I have found ten common tips that apply irrespective of what your enterprise does, your market is or what technology platform you are using. This is my eighth tip in this series. There will be 10 total posts; each with a particular theme. They are intended to be read in the order presented, building upon each other…
Communities are Ecosystems
The largest difference between “Web 2.0” enterprise social media communities and “Web 1.0” enterprise web sites is based on content. Traditional web sites are built around relatively static content created in accordance with Corporate Communications, Legal and Public Relations guidelines. On the other hand, social media communities evolve around user-generated content, i.e., content dynamically created, edited and critiqued by external groups like customers, employees and partners. How this content (and the community) evolves is subject to many conditions outside of the enterprise’s control, ranging from entry of a hostile individual to formation of competing and cooperative groups. In essence social media communities are living ecosystems.
What Happens When You Don’t Manage Your Ecosystem
When you don’t manage your community as an ecosystem, it can quickly evolve in many ways into something very different that what you intended to support your enterprise:
1. Die-off Due to Lack of Resources
If your community does not reach a critical mass of content to foster participation and collaboration it will simply die off due to inactivity. Members will simply not have enough content to make it worth their time to return or inspire them to contribute.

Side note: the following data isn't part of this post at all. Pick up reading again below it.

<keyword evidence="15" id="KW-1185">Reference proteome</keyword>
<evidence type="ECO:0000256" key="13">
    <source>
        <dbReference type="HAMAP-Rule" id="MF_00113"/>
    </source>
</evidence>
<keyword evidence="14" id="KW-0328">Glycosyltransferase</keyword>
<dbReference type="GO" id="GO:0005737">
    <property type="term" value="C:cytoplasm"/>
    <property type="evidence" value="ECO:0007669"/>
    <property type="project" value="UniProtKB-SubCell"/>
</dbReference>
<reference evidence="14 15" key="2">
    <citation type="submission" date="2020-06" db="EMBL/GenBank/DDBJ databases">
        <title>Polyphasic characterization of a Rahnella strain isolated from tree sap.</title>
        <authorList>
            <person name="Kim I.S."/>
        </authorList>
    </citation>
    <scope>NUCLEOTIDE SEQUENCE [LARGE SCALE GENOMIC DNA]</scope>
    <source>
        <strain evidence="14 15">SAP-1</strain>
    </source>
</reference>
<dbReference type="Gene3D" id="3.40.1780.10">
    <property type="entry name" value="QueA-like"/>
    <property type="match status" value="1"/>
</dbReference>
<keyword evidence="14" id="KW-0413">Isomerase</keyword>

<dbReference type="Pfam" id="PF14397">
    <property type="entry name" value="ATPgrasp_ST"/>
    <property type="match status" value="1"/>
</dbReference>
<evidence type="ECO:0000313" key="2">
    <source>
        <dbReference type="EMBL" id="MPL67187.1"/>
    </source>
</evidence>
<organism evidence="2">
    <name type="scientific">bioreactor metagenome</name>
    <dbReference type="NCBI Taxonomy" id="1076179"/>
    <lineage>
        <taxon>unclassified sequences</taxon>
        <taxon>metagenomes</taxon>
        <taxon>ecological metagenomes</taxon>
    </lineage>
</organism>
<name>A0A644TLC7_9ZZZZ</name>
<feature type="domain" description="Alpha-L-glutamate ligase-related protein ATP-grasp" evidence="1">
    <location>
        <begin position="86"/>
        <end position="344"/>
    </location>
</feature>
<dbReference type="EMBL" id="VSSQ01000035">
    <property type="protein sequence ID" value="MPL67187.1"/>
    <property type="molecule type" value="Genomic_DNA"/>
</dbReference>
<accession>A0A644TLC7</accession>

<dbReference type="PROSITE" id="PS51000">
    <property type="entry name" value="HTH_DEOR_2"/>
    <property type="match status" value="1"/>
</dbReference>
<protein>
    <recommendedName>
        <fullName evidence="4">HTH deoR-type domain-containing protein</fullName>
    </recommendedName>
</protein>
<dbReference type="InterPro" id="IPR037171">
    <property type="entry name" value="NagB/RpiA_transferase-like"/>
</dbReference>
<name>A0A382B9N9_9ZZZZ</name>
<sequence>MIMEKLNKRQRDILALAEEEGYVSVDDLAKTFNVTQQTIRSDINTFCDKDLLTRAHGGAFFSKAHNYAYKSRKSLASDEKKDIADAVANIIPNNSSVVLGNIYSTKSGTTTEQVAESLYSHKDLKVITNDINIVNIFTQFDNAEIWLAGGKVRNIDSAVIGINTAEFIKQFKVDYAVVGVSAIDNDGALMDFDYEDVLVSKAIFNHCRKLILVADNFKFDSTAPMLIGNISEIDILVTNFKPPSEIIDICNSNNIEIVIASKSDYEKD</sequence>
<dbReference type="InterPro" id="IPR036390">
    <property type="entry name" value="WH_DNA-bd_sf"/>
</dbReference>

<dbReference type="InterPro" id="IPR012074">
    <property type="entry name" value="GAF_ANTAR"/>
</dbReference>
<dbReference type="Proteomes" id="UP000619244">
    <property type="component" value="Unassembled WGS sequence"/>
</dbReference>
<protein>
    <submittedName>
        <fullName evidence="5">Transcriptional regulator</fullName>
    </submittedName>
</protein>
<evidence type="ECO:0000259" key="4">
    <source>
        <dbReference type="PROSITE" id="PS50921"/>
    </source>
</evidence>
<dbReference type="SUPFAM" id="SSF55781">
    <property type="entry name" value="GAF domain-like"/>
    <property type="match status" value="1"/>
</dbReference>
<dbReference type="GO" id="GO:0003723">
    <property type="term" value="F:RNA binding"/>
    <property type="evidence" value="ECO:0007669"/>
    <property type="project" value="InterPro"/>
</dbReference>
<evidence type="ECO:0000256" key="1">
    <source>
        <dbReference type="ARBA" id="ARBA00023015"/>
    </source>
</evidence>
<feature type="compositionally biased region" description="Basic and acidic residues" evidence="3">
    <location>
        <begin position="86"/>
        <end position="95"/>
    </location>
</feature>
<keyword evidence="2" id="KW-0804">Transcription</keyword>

The way to avoid this is to seed you community with compelling, inspiring content. An enterprise community that does a great job of this is American Express’ OPEN Forum. They have partnered with over two dozen expert contributors to provide valuable content for their community:
2. Die-off Due to Lack of Population Diversity
If your community does not have a critical mass of members, it will not generate enough connections and interactions to make it self-sustaining. Members will not form relationships that encourage them to return or foster the collaboration required to create community-unique new content.
The way to avoid this is to nurture development of your membership. First advertise the existence of the community across every channel you have. Second, monitor the results, learning what works and what doesn’t. Finally, make this a continuous improvement process to sustain your membership. An enterprise community that does a great job of this is Men’s Health Belly-off Community. If you don’t believe me just pay attention to the magazine covers the next time you are in the checkout line:
3. Take-over By Encroaching Elements
If you do not put the proper safeguards in place, groups of individuals can essentially “hijack” your community by creating content that is counter to your mission and bringing in members to feed on this to make it the dominant material of you community. At best, this will drive out those members you are trying to attract; at worse it will damage your brand.
The way to avoid this is to put controls in place to essentially prune you community of undesired content and behavior (these controls are complex enough that discussion of them will be the subject my next tip, “Create a Safe Environment.”) Someone who did this well was AOL with its fostering of the concept of safe online communities in the 1990s. A recent example of someone else who did not can be found by clicking on the image below:
The Take-away: Treat Your Community Like a Garden
Gardens – from English Botanical to Japanese Contemplative to Home Vegetable – serve as fine examples of tending an ecosystem to produce highly desirable results. Apply the same techniques you would use to manage a successful garden that you would to produce a great business community: